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Political economy, ethnic politics, and comparative clientelism in developing countries; research design, causal inference, statistical methods, multi-method research
Thad Dunning is Robson Professor of Political Science at the University of California, Berkeley and directs the Center on the Politics of Development. He teaches graduate and undergraduate courses on comparative politics, political economy, and methodology. His substantive research in Latin America, Africa, and India has focused on ethnic voting, the consequences of political representation for minority groups, the role of intermediaries in distributing benefits in clientelist systems, and the consequences of natural resource wealth for democracy. His methodological writings focus on causal inference, statistical analysis, natural experiments, and the integration of quantitative and qualitative methods. Dunning is the author of several award-winning books, including Crude Democracy: Natural Resource Wealth and Political Regimes (2008, Cambridge University Press), which received the Best Book Award from the APSA 's Comparative Democratization Section); Natural Experiments in the Social Sciences: A Design-Based Approach (2012, Cambridge University Press), which won the Best Book Award of the ASPA's Experimental Research Section; and Brokers, Voters, and Clientelism: The Puzzle of Distributive Politics (2013, Cambridge University Press, co-authored with Susan Stokes, Marcelo Nazareno, and Valeria Brusco), which was awarded the Luebbert Prize from the APSA's Comparative Politics section and the Best Book Award from the APSA 's Comparative Democratization Section. His articles have also appeared in the American Political Science Review, Comparative Political Studies, International Organization, Journal of Conflict Resolution, Political Analysis, Studies in Comparative International Development, and other journals. Dunning received a Ph.D. degree in political science and an M.A. degree in economics from the University of California, Berkeley (2006). Before returning to Berkeley, he was Professor of Political Science at Yale University.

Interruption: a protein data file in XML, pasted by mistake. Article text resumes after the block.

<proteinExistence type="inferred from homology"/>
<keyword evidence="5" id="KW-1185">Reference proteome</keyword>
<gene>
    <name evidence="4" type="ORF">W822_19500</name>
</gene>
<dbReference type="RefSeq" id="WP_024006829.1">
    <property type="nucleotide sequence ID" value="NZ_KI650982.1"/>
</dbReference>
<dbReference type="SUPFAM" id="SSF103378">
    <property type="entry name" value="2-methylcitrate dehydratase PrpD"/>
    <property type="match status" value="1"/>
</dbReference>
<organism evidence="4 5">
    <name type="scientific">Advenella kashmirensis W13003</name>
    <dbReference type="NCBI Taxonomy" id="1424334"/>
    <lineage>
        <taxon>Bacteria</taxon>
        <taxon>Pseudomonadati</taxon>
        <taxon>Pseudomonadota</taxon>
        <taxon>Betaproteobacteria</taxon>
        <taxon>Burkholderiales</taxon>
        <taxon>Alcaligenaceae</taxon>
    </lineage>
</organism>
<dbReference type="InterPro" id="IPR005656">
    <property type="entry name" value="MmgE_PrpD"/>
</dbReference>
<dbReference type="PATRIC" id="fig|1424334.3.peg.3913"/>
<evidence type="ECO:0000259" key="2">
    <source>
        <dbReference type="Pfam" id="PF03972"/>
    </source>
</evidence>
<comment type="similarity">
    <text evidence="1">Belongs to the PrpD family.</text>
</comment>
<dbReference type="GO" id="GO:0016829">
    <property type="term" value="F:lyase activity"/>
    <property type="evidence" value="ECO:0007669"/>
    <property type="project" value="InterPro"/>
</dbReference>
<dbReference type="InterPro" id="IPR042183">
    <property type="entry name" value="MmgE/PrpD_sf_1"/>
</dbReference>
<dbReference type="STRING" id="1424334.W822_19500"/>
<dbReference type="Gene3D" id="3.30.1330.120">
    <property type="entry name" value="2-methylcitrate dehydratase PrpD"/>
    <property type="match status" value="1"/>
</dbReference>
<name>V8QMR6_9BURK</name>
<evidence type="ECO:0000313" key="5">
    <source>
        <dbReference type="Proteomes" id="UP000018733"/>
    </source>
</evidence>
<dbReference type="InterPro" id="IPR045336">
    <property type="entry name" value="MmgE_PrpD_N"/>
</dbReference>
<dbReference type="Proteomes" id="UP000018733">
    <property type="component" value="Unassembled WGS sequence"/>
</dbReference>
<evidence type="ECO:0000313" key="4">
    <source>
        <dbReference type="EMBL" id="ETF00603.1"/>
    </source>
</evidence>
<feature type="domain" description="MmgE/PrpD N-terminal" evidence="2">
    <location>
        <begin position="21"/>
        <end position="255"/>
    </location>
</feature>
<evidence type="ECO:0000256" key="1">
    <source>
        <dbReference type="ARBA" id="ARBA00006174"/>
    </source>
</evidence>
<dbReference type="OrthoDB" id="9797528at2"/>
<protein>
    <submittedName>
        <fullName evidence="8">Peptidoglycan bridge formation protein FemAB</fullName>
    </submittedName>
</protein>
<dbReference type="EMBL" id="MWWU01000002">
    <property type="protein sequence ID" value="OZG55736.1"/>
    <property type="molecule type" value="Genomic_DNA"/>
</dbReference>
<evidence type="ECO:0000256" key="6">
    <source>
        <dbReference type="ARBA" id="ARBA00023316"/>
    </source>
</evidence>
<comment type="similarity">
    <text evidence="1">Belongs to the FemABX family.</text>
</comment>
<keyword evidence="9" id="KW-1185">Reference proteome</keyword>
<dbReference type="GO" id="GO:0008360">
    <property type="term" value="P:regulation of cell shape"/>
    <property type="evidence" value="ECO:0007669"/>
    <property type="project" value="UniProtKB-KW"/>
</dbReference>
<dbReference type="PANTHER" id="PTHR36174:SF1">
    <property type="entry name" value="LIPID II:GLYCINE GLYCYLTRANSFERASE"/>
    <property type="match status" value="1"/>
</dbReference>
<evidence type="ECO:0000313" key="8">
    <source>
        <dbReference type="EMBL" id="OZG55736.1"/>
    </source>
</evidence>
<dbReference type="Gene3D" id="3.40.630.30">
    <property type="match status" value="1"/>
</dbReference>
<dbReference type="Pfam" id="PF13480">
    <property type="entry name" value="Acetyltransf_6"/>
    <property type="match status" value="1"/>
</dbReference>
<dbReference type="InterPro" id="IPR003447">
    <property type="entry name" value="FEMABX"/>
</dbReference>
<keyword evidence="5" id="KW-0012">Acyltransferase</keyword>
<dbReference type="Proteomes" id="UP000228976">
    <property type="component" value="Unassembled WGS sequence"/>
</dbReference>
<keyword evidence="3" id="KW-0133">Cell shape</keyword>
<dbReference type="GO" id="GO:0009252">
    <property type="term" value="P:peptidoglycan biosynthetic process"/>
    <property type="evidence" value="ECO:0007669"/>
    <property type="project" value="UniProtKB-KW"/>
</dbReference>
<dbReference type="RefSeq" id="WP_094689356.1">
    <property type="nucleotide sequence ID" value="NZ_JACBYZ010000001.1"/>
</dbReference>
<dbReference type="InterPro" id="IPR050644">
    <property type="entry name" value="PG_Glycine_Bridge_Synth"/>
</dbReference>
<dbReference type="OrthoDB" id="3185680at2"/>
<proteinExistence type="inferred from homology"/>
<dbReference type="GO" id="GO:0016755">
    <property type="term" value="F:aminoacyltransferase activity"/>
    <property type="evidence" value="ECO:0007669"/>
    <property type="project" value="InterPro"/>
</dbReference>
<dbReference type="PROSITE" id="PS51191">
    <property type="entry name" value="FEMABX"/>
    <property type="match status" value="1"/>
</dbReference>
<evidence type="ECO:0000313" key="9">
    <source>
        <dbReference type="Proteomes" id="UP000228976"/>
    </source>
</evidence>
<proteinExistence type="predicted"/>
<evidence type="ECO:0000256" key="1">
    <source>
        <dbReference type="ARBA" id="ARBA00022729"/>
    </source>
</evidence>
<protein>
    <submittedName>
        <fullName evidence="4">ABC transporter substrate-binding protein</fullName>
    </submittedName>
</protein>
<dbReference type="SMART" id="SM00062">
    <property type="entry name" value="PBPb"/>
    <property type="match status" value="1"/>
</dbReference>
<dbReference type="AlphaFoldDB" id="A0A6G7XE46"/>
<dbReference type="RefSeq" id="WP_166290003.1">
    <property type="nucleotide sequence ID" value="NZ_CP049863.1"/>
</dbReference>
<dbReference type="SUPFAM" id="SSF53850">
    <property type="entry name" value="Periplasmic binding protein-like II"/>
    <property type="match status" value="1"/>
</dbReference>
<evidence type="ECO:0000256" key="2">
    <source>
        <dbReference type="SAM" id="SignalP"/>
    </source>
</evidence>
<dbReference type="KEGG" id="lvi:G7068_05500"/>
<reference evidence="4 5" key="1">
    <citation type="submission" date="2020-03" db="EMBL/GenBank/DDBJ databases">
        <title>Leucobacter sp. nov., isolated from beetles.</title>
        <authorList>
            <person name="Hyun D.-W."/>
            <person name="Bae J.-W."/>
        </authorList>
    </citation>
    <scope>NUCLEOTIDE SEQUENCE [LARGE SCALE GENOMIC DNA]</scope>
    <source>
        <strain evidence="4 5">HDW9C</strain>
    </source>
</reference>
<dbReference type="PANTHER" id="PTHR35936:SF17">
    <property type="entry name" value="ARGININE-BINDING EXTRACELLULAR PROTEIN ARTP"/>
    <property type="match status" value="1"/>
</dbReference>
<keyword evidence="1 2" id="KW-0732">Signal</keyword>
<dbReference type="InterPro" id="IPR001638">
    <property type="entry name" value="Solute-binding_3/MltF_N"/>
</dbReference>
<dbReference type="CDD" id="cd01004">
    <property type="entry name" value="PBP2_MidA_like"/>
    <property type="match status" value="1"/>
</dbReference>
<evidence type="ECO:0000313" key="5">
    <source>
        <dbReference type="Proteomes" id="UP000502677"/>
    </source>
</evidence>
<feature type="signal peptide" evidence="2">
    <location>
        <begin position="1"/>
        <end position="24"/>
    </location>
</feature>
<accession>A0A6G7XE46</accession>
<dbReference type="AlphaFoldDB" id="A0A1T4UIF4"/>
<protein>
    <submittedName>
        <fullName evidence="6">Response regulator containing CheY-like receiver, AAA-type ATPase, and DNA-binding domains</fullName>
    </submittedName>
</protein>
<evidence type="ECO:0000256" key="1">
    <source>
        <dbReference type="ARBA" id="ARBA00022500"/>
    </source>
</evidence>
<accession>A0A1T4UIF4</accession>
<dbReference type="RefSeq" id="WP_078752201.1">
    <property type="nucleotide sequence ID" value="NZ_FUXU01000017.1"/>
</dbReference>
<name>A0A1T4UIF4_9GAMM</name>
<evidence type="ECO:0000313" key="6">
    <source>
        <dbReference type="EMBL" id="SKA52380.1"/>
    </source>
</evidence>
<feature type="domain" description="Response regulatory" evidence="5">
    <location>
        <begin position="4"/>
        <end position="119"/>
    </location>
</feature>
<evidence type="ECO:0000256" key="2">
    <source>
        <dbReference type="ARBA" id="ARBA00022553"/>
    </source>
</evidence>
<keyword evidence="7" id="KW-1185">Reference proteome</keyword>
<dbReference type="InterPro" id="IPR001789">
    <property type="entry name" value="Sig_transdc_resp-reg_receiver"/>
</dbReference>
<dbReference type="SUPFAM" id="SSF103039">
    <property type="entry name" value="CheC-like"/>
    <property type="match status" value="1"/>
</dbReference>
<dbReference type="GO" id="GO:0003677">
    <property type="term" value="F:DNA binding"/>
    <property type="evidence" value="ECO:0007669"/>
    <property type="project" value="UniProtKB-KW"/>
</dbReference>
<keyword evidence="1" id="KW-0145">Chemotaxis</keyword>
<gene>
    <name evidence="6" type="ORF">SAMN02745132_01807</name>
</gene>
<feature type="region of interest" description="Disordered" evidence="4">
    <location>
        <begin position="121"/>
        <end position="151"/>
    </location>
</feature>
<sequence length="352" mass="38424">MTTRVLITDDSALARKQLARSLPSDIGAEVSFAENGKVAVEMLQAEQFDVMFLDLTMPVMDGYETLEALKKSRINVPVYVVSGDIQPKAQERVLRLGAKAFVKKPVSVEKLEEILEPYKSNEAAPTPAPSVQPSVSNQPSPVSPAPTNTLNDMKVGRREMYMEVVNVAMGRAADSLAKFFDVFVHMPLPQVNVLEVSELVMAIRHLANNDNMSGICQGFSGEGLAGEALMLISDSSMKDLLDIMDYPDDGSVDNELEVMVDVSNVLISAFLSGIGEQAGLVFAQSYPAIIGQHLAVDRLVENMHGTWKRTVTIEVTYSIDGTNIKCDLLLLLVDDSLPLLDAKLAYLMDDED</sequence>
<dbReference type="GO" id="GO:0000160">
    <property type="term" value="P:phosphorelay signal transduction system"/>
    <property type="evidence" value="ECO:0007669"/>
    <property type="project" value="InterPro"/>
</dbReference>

Brokers, Voters, and Clientelism: The Puzzle of Distributive Politics (2013, Cambridge University Press, with Susan Stokes, Marcelo Nazareno, and Valeria Brusco).
Natural Experiments in the Social Sciences: A Design-Based Approach (2012, Cambridge University Press)
Crude Democracy: Natural Resource Wealth and Political Regimes (2008, Cambridge University Press)
"Ethnic Quotas and Political Mobilization: Caste, Parties, and Distribution in Indian Village Councils." 2013. American Political Science Review 107 (1): 35-56 (with Janhavi Nilekani).
"Cross-Cutting Cleavages and Ethnic Voting: An Experimental Study of Cousinage in Mali." 2010. American Political Science Review 104 (1): 21-39.
"Model Specification in Instrumental-Variables Regression." Political Analysis 16 (3): 290-302.
"Improving Causal Inference: Strengths and Limitations of Natural Experiments." Political Research Quarterly 61 (2): 282-93.